Religious Freedom

State Department Highlights Actual Oppression Against Christians

Some conservative Christians say they’re oppressed because they can’t discriminate against others. The State Department has some real oppression to show them.

Shaam News Network/Reuters

While the owners of Hobby Lobby rejoice in their ability to withhold insurance coverage from their employees, a new State Department report reveals that around the world, 2013 was a terrible year for Christians facing real oppression.

The report, the “International Religious Freedom Report for 2013,” hearkens back to that time when “religious freedom” meant religious freedom—i.e., the ability to practice one’s own religion without restriction from majority groups. The news is sobering.

“In 2013, the world witnessed the largest displacement of religious communities in recent memory,” the report begins—and this was before the Sunni-Shia civil war now engulfing much of the Middle East. Christians have fared especially poorly.

In Syria, Christians had comprised 10% of the population—though estimates are now down to 8 percent, as Christians have been fleeing in droves. The city of Homs, for example, once had a Christian population of 160,000. Now it is about 1,000. In 2013, hundreds of thousands of Iraqi Christian refugees fled back to Iraq , where now, of course, they face annihilation in Mosul at the hands of the Islamic State.

China, too, has been persecuting its Christian population, which includes between 23 and 40 million Protestants, and 9 million Catholics. Christianity is a “nationally recognized religion”—sort of. Actually, what is recognized are only two “patriotic religious associations” of those clergy who agree to tow the Chinese regime’s line. According to the State Department report, those who do not are routinely arrested, evicted from their homes, and even sent to labor camps.

That includes the Catholic hierarchy. The “Catholic Patriotic Association” does not recognize the Vatican, and requires its affiliates to publicly pledge support for the Chinese Communist Party.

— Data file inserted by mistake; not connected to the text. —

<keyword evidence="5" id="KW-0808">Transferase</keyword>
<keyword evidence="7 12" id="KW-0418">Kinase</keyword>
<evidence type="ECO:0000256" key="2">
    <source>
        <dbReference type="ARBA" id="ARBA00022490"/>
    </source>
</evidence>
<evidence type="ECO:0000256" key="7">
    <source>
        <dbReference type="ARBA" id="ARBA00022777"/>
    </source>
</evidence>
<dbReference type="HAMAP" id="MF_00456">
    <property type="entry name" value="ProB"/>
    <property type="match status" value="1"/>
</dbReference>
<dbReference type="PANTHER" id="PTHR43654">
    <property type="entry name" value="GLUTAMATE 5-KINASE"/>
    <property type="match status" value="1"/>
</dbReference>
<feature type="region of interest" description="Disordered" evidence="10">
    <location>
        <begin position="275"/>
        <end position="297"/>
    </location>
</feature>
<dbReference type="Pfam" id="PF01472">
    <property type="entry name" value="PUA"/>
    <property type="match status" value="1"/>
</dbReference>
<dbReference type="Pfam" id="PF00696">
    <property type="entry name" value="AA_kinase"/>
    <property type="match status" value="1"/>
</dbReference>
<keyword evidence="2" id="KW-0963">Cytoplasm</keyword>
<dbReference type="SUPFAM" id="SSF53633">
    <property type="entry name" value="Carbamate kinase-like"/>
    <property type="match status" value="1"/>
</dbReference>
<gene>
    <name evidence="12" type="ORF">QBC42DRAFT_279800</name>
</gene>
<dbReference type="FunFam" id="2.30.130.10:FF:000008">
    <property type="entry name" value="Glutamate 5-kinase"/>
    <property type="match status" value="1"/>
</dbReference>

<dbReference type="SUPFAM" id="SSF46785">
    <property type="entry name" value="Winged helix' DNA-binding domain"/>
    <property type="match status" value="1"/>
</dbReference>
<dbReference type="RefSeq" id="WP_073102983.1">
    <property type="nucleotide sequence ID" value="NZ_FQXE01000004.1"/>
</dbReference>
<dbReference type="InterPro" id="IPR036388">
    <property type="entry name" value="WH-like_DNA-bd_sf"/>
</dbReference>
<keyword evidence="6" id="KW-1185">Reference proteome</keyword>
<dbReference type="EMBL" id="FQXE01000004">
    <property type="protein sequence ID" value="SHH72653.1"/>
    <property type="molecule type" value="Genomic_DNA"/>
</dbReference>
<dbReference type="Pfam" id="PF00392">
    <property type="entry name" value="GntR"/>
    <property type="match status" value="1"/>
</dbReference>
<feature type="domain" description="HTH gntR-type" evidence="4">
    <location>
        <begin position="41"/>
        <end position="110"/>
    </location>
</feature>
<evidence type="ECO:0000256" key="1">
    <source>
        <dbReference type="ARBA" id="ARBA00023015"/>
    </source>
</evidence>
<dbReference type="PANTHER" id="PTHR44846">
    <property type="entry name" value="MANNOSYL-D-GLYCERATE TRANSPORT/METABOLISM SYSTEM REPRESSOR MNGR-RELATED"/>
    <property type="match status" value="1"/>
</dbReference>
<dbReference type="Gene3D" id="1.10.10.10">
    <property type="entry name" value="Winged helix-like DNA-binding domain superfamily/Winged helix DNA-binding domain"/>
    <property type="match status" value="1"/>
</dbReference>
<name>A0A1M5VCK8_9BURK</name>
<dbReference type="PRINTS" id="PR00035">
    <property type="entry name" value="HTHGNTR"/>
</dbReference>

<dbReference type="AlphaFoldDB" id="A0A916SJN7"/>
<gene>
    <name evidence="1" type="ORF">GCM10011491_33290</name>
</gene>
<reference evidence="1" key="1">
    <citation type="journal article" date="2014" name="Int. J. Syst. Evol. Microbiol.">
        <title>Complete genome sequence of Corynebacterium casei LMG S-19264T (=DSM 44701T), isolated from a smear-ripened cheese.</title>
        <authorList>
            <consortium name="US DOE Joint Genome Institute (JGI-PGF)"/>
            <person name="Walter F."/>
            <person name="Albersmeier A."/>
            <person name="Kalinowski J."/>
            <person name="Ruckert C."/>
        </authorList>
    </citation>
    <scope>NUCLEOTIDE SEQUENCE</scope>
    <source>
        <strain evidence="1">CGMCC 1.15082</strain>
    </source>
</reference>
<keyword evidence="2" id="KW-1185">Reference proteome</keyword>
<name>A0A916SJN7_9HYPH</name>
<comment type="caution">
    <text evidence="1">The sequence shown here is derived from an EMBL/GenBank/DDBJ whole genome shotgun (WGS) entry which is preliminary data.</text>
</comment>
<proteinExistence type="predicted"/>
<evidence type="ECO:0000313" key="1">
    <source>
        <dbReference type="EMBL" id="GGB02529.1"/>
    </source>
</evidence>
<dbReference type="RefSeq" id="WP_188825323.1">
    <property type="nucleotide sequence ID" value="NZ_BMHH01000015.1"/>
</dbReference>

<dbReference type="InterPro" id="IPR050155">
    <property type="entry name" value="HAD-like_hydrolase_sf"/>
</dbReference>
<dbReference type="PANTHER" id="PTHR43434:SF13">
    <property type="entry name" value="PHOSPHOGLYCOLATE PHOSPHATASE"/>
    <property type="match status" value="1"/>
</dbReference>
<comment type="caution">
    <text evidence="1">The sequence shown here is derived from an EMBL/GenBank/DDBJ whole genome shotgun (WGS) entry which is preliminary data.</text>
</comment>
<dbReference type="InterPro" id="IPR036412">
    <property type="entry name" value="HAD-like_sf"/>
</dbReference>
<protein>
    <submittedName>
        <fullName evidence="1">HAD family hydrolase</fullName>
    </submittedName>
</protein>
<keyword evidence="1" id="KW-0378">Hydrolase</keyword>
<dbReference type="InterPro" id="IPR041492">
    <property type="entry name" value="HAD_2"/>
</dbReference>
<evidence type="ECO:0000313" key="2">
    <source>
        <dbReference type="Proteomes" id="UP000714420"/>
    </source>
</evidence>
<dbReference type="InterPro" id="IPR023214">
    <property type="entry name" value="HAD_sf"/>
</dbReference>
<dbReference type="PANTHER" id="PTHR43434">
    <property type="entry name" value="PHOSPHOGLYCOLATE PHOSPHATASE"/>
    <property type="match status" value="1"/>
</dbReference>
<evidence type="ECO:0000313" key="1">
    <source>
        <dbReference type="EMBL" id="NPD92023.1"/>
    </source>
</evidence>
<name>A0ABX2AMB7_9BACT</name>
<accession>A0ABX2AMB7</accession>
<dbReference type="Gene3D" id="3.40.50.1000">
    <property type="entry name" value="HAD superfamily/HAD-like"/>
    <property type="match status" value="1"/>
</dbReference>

Of course, this is better than the plight of Falun Gong (70 million practitioners), which has been labeled an “evil cult” and persecuted accordingly, or of Tibetan Buddhism (2.7 million adherents), which has been officially outlawed, and replaced (officially) with state-sponsored forms.

Elsewhere in the world, Christians have been attacked and killed in Egypt (42 churches attacked in the period from August 14-17 alone), Pakistan, Sudan, the Central African Republic, Turkmenistan, Burma, and Nigeria (on the part of Boko Haram). Not to be outdone, North Korea bans all religious practice of any kind.

Obviously, it’s not only Christians who are being targeted; Muslims, for example, are being attacked in Burma, China, and Russia. And much of the reported violence is internecine warfare between Christians and Muslims, with atrocities on all sides.

Still, the report paints a sobering view of real threats to religious freedom abroad, as compared with imagined ones here in the United States.

So where is the outrage?

Well, for one thing, Americans tend toward the isolationist; many can’t be bothered to care about what goes on over the oceans. And no one knows where Turkmenistan is.

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More to the point, Hobby Lobby and “Turn the Gays Away” laws are things Americans can do something about. By comparison, it’s hard to find a good intervention in Syria or Iraq—let alone China. Most of the places that are bad for Christians are bad places for everybody.

And then, of course, their Christians aren’t like our Christians. When I lived in Israel, it was always fun to watch white-bread American Protestants respond to the noisy, bustling, and smells-and-bells Christianity practiced by many Palestinians. It’s as if they couldn’t decide whether these people were Christians or Arabs. (Of course, they are both—and suffer just as much as Palestinian Muslims do from Israel’s policies often beloved by Christian Zionists.)

Still, the oppression of Christians abroad could be a much-needed reality check for those complaining about the War on Christmas. It could remind them of what religious liberty is: not the freedom to discriminate, but freedom from discrimination, violence, and worse.

It might even bring religious conservatives and progressives together again, as they were when they passed the Religious Freedom Restoration Act in 1993, when everyone knew it was meant to protect vulnerable minorities, as opposed to multi-million-dollar corporations.

For the moment, though, conservative “religious freedom” activists have more in common with those persecuting Christians than with the Christians being persecuted. They are a majority faith imposing their beliefs on others. They often have the force of law behind them. And they seem not to imagine that the tables might someday be turned—as is the case for millions of Christians today.